The Legacy of Titanic- The Master of the Vessel

Today’s cruise industry exists and operates in many ways as a result of the Titanic tragedy. This week we take a look at the legacy left behind in ways that affect cruise passengers on every sailing of every ship.

11:40 PM on this day in 1912 was a Sunday and the maiden voyage of RMS Titanic was well underway. Earlier in the day, radio messages received warned of icebergs in the ship’s path but were ignored. That night, a lookout cried “Iceberg, right ahead” but the ship could not avoid a collision. That iceberg that ran down the right side of the ship causing fatal damage to what was believed to be an unsinkable vessel.

Just after Midnight, the ship’s captain ordered lifeboats into the water in what had to be his most difficult decision ever.

Still today, the Captain is referred to as the Master of the Vessel. Still today, he or she has a great many lives to be responsible for.

Captain Edward J. Smith was the master of Titanic and was fully aware of the iceberg warnings that had been received via radio days before the tragedy. To insure safety, even back then, Smith charted a new course, slightly south of the original plan, to avoid icebergs.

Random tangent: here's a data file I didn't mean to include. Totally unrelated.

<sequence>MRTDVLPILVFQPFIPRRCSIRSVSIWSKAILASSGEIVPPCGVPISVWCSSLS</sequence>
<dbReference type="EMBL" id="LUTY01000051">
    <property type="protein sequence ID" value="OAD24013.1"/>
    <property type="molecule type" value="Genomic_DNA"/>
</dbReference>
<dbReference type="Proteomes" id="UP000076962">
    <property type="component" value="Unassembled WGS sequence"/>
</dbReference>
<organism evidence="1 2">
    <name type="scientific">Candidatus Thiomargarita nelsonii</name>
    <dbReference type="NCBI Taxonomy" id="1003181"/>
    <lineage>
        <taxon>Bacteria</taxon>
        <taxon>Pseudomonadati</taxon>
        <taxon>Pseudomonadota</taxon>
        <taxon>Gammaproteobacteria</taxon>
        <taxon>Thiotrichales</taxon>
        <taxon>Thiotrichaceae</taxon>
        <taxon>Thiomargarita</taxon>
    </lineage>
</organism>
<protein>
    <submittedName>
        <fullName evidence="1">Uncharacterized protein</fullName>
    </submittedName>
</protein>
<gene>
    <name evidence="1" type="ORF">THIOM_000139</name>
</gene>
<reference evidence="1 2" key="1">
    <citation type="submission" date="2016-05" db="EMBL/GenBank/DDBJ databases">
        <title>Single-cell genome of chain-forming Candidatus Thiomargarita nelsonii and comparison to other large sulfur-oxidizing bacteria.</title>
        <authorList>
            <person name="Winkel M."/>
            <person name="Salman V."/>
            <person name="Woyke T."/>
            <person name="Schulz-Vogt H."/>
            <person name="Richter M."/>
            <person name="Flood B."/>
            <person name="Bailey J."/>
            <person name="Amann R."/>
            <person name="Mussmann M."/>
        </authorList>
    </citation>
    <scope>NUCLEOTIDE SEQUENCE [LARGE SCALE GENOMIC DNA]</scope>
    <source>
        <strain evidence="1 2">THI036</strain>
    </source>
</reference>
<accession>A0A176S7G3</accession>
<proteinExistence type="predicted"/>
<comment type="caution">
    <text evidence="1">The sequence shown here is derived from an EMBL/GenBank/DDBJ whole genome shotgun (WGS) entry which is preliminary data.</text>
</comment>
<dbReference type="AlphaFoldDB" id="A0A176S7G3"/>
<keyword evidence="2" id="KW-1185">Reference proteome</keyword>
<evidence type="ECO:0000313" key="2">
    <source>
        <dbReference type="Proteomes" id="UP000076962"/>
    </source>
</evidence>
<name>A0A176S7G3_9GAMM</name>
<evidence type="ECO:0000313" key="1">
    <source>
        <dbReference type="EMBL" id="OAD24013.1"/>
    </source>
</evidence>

But radio was a new thing then and the focus was on relaying messages sent to and from the ship by passengers or those on land. Earlier in the day of that fateful night in 1912 99 years ago today, Titanic had received a message from the steamer Amerika warning of icebergs directly in the path of the ship. Later, another message of iceberg danger was received too. Both went unheeded as radio operators worked to send and receive more important passenger messages.

Today’s cruise ship Captains regularly alter courses too, commonly in response to changing weather conditions. When a crime occurs involving passengers or the crew of a cruise ship, the captain as master of the vessel, is responsible for those people as well and works closely with the US Coast Guard, US Customs and Border Patrol and other agencies to insure a swift and just resolution.

Today also begins the countdown begins to the 100-anniversary “centenary” observance of the Titanic sinking in 2012. A 3-day Titanic conference, dedicated voyages that retrace the first and last voyage of Titanic, a memorial design contest and concerts mark the event.

Tomorrow we continue our look at the legacy of Titanic, focusing on the post-Titanic world of today’s cruise industry.

Flickr photo by Joelk75